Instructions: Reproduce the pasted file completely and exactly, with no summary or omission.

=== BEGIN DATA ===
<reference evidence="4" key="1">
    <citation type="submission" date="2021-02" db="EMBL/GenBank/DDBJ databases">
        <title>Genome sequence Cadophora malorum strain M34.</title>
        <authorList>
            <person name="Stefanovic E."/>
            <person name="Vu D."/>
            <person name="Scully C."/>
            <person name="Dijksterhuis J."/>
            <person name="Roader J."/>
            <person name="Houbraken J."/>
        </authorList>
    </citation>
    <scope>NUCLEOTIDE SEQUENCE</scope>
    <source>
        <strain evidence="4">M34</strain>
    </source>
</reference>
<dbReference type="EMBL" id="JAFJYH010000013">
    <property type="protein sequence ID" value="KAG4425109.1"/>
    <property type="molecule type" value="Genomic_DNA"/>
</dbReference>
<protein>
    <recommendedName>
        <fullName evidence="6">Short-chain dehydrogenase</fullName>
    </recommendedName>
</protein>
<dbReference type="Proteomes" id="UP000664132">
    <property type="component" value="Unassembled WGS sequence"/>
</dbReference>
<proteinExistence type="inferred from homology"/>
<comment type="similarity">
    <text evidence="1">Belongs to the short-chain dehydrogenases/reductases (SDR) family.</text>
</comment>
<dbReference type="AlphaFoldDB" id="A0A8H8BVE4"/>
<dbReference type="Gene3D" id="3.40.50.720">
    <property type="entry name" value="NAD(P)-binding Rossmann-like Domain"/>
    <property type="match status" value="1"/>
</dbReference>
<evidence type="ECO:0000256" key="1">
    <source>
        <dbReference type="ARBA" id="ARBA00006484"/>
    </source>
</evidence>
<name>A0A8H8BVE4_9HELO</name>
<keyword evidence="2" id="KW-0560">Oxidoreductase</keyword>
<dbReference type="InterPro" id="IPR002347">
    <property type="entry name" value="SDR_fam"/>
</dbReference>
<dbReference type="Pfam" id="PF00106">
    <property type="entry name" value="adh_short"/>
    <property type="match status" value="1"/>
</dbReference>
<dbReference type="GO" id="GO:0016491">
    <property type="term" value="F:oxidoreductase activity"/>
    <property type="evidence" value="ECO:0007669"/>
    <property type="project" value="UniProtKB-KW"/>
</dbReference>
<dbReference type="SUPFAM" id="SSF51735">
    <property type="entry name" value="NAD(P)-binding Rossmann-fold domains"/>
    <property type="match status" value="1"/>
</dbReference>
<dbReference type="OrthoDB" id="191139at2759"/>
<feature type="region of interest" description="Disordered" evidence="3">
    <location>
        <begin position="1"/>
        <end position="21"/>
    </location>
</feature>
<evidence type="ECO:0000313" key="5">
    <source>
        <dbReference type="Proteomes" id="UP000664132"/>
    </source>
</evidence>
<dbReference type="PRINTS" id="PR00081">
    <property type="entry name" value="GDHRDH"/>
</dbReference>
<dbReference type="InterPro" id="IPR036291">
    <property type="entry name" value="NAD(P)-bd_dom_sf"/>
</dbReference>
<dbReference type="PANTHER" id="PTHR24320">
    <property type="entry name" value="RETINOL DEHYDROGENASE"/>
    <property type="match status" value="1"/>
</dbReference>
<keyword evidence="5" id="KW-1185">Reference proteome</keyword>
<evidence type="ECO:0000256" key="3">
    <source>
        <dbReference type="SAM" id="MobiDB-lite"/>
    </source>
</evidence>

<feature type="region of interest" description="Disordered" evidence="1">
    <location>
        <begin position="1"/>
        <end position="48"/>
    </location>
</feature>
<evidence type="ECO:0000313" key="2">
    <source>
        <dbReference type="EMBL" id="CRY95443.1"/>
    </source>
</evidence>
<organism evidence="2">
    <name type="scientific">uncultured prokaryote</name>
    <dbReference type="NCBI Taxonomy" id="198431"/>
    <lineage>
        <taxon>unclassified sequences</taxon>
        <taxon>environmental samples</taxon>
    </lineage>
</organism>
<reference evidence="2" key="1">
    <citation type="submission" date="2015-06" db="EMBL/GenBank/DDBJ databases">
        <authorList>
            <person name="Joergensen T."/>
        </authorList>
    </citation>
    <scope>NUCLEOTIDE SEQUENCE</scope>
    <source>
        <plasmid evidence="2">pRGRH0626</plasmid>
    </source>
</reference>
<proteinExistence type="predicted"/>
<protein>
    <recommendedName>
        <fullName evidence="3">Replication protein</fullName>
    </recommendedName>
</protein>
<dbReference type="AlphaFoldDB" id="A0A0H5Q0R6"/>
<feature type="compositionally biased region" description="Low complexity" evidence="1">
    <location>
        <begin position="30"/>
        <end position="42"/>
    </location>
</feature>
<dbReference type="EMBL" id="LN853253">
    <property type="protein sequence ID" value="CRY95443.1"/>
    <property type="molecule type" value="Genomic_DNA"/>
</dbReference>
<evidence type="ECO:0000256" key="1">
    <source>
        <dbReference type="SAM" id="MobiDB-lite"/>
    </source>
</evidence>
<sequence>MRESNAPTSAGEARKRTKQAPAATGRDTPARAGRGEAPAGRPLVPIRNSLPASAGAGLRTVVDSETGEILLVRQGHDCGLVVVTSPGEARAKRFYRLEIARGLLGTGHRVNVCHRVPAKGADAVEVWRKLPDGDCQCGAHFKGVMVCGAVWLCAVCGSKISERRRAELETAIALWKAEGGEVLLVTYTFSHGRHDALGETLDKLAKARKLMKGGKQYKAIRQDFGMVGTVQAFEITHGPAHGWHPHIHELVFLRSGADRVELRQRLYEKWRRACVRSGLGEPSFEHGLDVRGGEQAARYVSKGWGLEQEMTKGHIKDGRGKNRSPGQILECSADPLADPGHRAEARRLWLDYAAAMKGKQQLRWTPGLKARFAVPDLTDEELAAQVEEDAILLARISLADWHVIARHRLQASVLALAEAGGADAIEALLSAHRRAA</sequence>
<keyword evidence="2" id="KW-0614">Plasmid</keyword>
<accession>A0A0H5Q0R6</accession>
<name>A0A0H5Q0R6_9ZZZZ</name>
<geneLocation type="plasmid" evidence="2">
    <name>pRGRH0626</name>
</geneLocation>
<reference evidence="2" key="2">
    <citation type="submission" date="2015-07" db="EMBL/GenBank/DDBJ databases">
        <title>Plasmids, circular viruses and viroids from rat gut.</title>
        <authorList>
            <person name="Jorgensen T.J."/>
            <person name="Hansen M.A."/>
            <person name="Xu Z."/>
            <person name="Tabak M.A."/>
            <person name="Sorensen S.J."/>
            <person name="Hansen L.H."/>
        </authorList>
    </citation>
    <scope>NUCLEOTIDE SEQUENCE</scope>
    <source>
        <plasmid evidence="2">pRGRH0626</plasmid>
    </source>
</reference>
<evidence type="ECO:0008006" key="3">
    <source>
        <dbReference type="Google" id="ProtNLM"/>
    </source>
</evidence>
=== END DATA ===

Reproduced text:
<reference evidence="4" key="1">
    <citation type="submission" date="2021-02" db="EMBL/GenBank/DDBJ databases">
        <title>Genome sequence Cadophora malorum strain M34.</title>
        <authorList>
            <person name="Stefanovic E."/>
            <person name="Vu D."/>
            <person name="Scully C."/>
            <person name="Dijksterhuis J."/>
            <person name="Roader J."/>
            <person name="Houbraken J."/>
        </authorList>
    </citation>
    <scope>NUCLEOTIDE SEQUENCE</scope>
    <source>
        <strain evidence="4">M34</strain>
    </source>
</reference>
<dbReference type="EMBL" id="JAFJYH010000013">
    <property type="protein sequence ID" value="KAG4425109.1"/>
    <property type="molecule type" value="Genomic_DNA"/>
</dbReference>
<protein>
    <recommendedName>
        <fullName evidence="6">Short-chain dehydrogenase</fullName>
    </recommendedName>
</protein>
<dbReference type="Proteomes" id="UP000664132">
    <property type="component" value="Unassembled WGS sequence"/>
</dbReference>
<proteinExistence type="inferred from homology"/>
<comment type="similarity">
    <text evidence="1">Belongs to the short-chain dehydrogenases/reductases (SDR) family.</text>
</comment>
<dbReference type="AlphaFoldDB" id="A0A8H8BVE4"/>
<dbReference type="Gene3D" id="3.40.50.720">
    <property type="entry name" value="NAD(P)-binding Rossmann-like Domain"/>
    <property type="match status" value="1"/>
</dbReference>
<evidence type="ECO:0000256" key="1">
    <source>
        <dbReference type="ARBA" id="ARBA00006484"/>
    </source>
</evidence>
<name>A0A8H8BVE4_9HELO</name>
<keyword evidence="2" id="KW-0560">Oxidoreductase</keyword>
<dbReference type="InterPro" id="IPR002347">
    <property type="entry name" value="SDR_fam"/>
</dbReference>
<dbReference type="Pfam" id="PF00106">
    <property type="entry name" value="adh_short"/>
    <property type="match status" value="1"/>
</dbReference>
<dbReference type="GO" id="GO:0016491">
    <property type="term" value="F:oxidoreductase activity"/>
    <property type="evidence" value="ECO:0007669"/>
    <property type="project" value="UniProtKB-KW"/>
</dbReference>
<dbReference type="SUPFAM" id="SSF51735">
    <property type="entry name" value="NAD(P)-binding Rossmann-fold domains"/>
    <property type="match status" value="1"/>
</dbReference>
<dbReference type="OrthoDB" id="191139at2759"/>
<feature type="region of interest" description="Disordered" evidence="3">
    <location>
        <begin position="1"/>
        <end position="21"/>
    </location>
</feature>
<evidence type="ECO:0000313" key="5">
    <source>
        <dbReference type="Proteomes" id="UP000664132"/>
    </source>
</evidence>
<dbReference type="PRINTS" id="PR00081">
    <property type="entry name" value="GDHRDH"/>
</dbReference>
<dbReference type="InterPro" id="IPR036291">
    <property type="entry name" value="NAD(P)-bd_dom_sf"/>
</dbReference>
<dbReference type="PANTHER" id="PTHR24320">
    <property type="entry name" value="RETINOL DEHYDROGENASE"/>
    <property type="match status" value="1"/>
</dbReference>
<keyword evidence="5" id="KW-1185">Reference proteome</keyword>
<evidence type="ECO:0000256" key="3">
    <source>
        <dbReference type="SAM" id="MobiDB-lite"/>
    </source>
</evidence>

<feature type="region of interest" description="Disordered" evidence="1">
    <location>
        <begin position="1"/>
        <end position="48"/>
    </location>
</feature>
<evidence type="ECO:0000313" key="2">
    <source>
        <dbReference type="EMBL" id="CRY95443.1"/>
    </source>
</evidence>
<organism evidence="2">
    <name type="scientific">uncultured prokaryote</name>
    <dbReference type="NCBI Taxonomy" id="198431"/>
    <lineage>
        <taxon>unclassified sequences</taxon>
        <taxon>environmental samples</taxon>
    </lineage>
</organism>
<reference evidence="2" key="1">
    <citation type="submission" date="2015-06" db="EMBL/GenBank/DDBJ databases">
        <authorList>
            <person name="Joergensen T."/>
        </authorList>
    </citation>
    <scope>NUCLEOTIDE SEQUENCE</scope>
    <source>
        <plasmid evidence="2">pRGRH0626</plasmid>
    </source>
</reference>
<proteinExistence type="predicted"/>
<protein>
    <recommendedName>
        <fullName evidence="3">Replication protein</fullName>
    </recommendedName>
</protein>
<dbReference type="AlphaFoldDB" id="A0A0H5Q0R6"/>
<feature type="compositionally biased region" description="Low complexity" evidence="1">
    <location>
        <begin position="30"/>
        <end position="42"/>
    </location>
</feature>
<dbReference type="EMBL" id="LN853253">
    <property type="protein sequence ID" value="CRY95443.1"/>
    <property type="molecule type" value="Genomic_DNA"/>
</dbReference>
<evidence type="ECO:0000256" key="1">
    <source>
        <dbReference type="SAM" id="MobiDB-lite"/>
    </source>
</evidence>
<sequence>MRESNAPTSAGEARKRTKQAPAATGRDTPARAGRGEAPAGRPLVPIRNSLPASAGAGLRTVVDSETGEILLVRQGHDCGLVVVTSPGEARAKRFYRLEIARGLLGTGHRVNVCHRVPAKGADAVEVWRKLPDGDCQCGAHFKGVMVCGAVWLCAVCGSKISERRRAELETAIALWKAEGGEVLLVTYTFSHGRHDALGETLDKLAKARKLMKGGKQYKAIRQDFGMVGTVQAFEITHGPAHGWHPHIHELVFLRSGADRVELRQRLYEKWRRACVRSGLGEPSFEHGLDVRGGEQAARYVSKGWGLEQEMTKGHIKDGRGKNRSPGQILECSADPLADPGHRAEARRLWLDYAAAMKGKQQLRWTPGLKARFAVPDLTDEELAAQVEEDAILLARISLADWHVIARHRLQASVLALAEAGGADAIEALLSAHRRAA</sequence>
<keyword evidence="2" id="KW-0614">Plasmid</keyword>
<accession>A0A0H5Q0R6</accession>
<name>A0A0H5Q0R6_9ZZZZ</name>
<geneLocation type="plasmid" evidence="2">
    <name>pRGRH0626</name>
</geneLocation>
<reference evidence="2" key="2">
    <citation type="submission" date="2015-07" db="EMBL/GenBank/DDBJ databases">
        <title>Plasmids, circular viruses and viroids from rat gut.</title>
        <authorList>
            <person name="Jorgensen T.J."/>
            <person name="Hansen M.A."/>
            <person name="Xu Z."/>
            <person name="Tabak M.A."/>
            <person name="Sorensen S.J."/>
            <person name="Hansen L.H."/>
        </authorList>
    </citation>
    <scope>NUCLEOTIDE SEQUENCE</scope>
    <source>
        <plasmid evidence="2">pRGRH0626</plasmid>
    </source>
</reference>
<evidence type="ECO:0008006" key="3">
    <source>
        <dbReference type="Google" id="ProtNLM"/>
    </source>
</evidence>